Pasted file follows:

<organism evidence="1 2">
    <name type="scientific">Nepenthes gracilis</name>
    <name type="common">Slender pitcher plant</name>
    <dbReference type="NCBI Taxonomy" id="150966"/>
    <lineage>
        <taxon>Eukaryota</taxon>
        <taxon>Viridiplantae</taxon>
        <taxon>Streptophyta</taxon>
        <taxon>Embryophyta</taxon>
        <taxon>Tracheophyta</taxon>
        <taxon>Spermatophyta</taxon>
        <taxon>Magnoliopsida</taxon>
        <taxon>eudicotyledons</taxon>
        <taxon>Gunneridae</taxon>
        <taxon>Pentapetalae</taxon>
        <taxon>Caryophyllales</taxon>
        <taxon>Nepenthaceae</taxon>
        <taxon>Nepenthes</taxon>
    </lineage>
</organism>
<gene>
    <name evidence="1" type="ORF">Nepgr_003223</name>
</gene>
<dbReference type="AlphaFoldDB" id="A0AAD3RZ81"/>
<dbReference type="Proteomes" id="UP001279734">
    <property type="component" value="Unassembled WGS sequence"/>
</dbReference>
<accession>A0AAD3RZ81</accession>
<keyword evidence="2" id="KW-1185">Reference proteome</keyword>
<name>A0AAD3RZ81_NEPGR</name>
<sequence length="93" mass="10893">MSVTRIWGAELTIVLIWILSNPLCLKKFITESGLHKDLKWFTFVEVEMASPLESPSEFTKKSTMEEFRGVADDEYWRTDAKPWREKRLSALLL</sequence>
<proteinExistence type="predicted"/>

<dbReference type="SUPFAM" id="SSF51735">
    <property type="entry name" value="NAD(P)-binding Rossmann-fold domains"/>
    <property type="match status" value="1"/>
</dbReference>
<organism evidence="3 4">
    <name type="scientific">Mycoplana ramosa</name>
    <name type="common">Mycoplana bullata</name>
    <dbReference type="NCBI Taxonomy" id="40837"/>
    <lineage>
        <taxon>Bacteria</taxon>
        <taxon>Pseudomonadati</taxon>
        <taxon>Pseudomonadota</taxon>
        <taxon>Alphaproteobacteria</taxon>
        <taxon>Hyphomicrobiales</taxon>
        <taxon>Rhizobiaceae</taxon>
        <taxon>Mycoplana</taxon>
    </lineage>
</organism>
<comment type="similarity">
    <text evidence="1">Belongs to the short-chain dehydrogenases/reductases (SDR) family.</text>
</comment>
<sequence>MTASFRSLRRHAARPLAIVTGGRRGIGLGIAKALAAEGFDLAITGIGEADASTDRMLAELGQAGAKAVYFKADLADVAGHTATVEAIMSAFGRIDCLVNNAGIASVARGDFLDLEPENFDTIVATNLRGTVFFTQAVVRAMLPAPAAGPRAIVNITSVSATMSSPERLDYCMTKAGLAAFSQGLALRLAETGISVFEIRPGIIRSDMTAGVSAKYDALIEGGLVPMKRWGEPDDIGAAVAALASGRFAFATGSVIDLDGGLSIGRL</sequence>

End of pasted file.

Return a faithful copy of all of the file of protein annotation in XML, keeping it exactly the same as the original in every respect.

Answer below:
<organism evidence="1 2">
    <name type="scientific">Nepenthes gracilis</name>
    <name type="common">Slender pitcher plant</name>
    <dbReference type="NCBI Taxonomy" id="150966"/>
    <lineage>
        <taxon>Eukaryota</taxon>
        <taxon>Viridiplantae</taxon>
        <taxon>Streptophyta</taxon>
        <taxon>Embryophyta</taxon>
        <taxon>Tracheophyta</taxon>
        <taxon>Spermatophyta</taxon>
        <taxon>Magnoliopsida</taxon>
        <taxon>eudicotyledons</taxon>
        <taxon>Gunneridae</taxon>
        <taxon>Pentapetalae</taxon>
        <taxon>Caryophyllales</taxon>
        <taxon>Nepenthaceae</taxon>
        <taxon>Nepenthes</taxon>
    </lineage>
</organism>
<gene>
    <name evidence="1" type="ORF">Nepgr_003223</name>
</gene>
<dbReference type="AlphaFoldDB" id="A0AAD3RZ81"/>
<dbReference type="Proteomes" id="UP001279734">
    <property type="component" value="Unassembled WGS sequence"/>
</dbReference>
<accession>A0AAD3RZ81</accession>
<keyword evidence="2" id="KW-1185">Reference proteome</keyword>
<name>A0AAD3RZ81_NEPGR</name>
<sequence length="93" mass="10893">MSVTRIWGAELTIVLIWILSNPLCLKKFITESGLHKDLKWFTFVEVEMASPLESPSEFTKKSTMEEFRGVADDEYWRTDAKPWREKRLSALLL</sequence>
<proteinExistence type="predicted"/>

<dbReference type="SUPFAM" id="SSF51735">
    <property type="entry name" value="NAD(P)-binding Rossmann-fold domains"/>
    <property type="match status" value="1"/>
</dbReference>
<organism evidence="3 4">
    <name type="scientific">Mycoplana ramosa</name>
    <name type="common">Mycoplana bullata</name>
    <dbReference type="NCBI Taxonomy" id="40837"/>
    <lineage>
        <taxon>Bacteria</taxon>
        <taxon>Pseudomonadati</taxon>
        <taxon>Pseudomonadota</taxon>
        <taxon>Alphaproteobacteria</taxon>
        <taxon>Hyphomicrobiales</taxon>
        <taxon>Rhizobiaceae</taxon>
        <taxon>Mycoplana</taxon>
    </lineage>
</organism>
<comment type="similarity">
    <text evidence="1">Belongs to the short-chain dehydrogenases/reductases (SDR) family.</text>
</comment>
<sequence>MTASFRSLRRHAARPLAIVTGGRRGIGLGIAKALAAEGFDLAITGIGEADASTDRMLAELGQAGAKAVYFKADLADVAGHTATVEAIMSAFGRIDCLVNNAGIASVARGDFLDLEPENFDTIVATNLRGTVFFTQAVVRAMLPAPAAGPRAIVNITSVSATMSSPERLDYCMTKAGLAAFSQGLALRLAETGISVFEIRPGIIRSDMTAGVSAKYDALIEGGLVPMKRWGEPDDIGAAVAALASGRFAFATGSVIDLDGGLSIGRL</sequence>